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CHICAGO-The city’s building department is satisfied necessary repairs have been made to venerable Wrigley Field, where chunks of concrete have fallen from the upper deck three times recently. Meanwhile, the team thinks it still has a viable idea for the city’s planning and development department to review.

The Cubs in June filed plans with the city to build a three-story building along Clark Street, just west of the 90-year-old ballpark, that would include retail space. The plan also includes renovations to the ballpark’s bleacher section. The Cubs also have been seeking permission to add 2,000 seats to one of the smallest ballparks in the major leagues.

Cubs president and chief executive officer Andy MacPhail doubts the additional construction will damage the integrity of the ballpark, which engineers say has an effective age about half its actual age. “You want to be sure your principal core building can take it,” MacPhail said at a Friday morning press conference, after the building department gave the team permission to host Friday afternoon’s game. “We don’t anticipate this will necessarily affect that.”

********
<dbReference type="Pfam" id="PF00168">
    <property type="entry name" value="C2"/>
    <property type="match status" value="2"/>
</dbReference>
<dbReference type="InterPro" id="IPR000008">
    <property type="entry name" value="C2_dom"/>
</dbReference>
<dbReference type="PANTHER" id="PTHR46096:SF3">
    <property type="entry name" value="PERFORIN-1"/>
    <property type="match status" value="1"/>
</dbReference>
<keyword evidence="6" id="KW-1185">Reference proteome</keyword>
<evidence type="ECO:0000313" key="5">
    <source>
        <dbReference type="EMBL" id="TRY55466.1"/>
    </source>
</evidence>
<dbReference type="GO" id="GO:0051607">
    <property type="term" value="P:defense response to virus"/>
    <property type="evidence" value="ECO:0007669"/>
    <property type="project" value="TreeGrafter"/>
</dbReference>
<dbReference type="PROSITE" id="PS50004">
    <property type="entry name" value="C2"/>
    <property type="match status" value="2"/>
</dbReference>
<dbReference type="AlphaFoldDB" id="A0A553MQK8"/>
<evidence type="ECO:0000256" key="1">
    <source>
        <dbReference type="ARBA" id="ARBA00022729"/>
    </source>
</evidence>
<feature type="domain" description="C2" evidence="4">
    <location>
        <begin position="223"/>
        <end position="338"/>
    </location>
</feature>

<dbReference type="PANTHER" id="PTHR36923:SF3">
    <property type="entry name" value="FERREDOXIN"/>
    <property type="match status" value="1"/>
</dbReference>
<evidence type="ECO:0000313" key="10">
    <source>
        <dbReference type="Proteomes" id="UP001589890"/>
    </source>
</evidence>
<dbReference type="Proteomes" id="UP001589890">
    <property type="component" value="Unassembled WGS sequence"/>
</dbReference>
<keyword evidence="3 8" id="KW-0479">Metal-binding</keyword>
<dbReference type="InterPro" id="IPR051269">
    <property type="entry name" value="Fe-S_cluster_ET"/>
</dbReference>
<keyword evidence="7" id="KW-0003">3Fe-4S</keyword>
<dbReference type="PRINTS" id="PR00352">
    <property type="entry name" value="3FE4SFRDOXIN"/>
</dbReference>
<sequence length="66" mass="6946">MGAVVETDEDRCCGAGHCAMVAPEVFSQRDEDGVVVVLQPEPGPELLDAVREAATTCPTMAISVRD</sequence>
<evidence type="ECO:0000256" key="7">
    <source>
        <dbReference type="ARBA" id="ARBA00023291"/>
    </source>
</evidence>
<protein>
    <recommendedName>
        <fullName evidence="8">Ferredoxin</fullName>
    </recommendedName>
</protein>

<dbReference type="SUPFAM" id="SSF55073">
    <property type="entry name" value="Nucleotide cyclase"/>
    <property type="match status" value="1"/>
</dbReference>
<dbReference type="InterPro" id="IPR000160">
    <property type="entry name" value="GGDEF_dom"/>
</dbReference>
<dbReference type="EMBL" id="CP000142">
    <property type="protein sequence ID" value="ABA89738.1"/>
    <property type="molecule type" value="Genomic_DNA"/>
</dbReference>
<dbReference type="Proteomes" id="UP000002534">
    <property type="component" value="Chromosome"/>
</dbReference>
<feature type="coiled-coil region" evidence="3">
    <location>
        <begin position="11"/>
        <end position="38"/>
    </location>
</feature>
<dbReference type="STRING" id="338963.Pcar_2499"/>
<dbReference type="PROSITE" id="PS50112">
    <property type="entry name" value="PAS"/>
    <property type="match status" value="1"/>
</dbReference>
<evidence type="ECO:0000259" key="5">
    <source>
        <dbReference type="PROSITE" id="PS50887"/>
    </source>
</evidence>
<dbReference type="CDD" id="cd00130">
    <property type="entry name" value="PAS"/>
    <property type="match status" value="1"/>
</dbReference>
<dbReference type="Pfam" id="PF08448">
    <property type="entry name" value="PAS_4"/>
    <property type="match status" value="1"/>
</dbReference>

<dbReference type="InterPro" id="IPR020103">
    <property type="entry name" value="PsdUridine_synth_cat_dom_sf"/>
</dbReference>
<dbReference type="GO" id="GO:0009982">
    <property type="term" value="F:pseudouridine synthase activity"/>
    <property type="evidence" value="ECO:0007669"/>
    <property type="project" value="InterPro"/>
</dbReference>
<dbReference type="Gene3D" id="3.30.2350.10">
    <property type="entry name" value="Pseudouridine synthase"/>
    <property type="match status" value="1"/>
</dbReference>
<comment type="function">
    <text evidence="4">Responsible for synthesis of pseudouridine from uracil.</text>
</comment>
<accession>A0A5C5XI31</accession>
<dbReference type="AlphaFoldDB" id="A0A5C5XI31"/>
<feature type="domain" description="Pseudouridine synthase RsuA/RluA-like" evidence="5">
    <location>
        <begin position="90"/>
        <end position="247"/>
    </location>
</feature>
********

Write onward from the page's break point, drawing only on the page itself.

Building department commissioner Stan Kaderbek was satisfied with the team’s installation of protective netting under the upper deck and mezzanine levels as a precaution against further crumbling concrete.

MacPhail says the parent Tribune Co. has spent “millions and millions” in recent years to maintain the property at Clark and Addison streets. “We’ve been investing in this building year after year, and the number grows,” he says. However, he rules out the idea of moving the team “in the near-term future” to a new facility.

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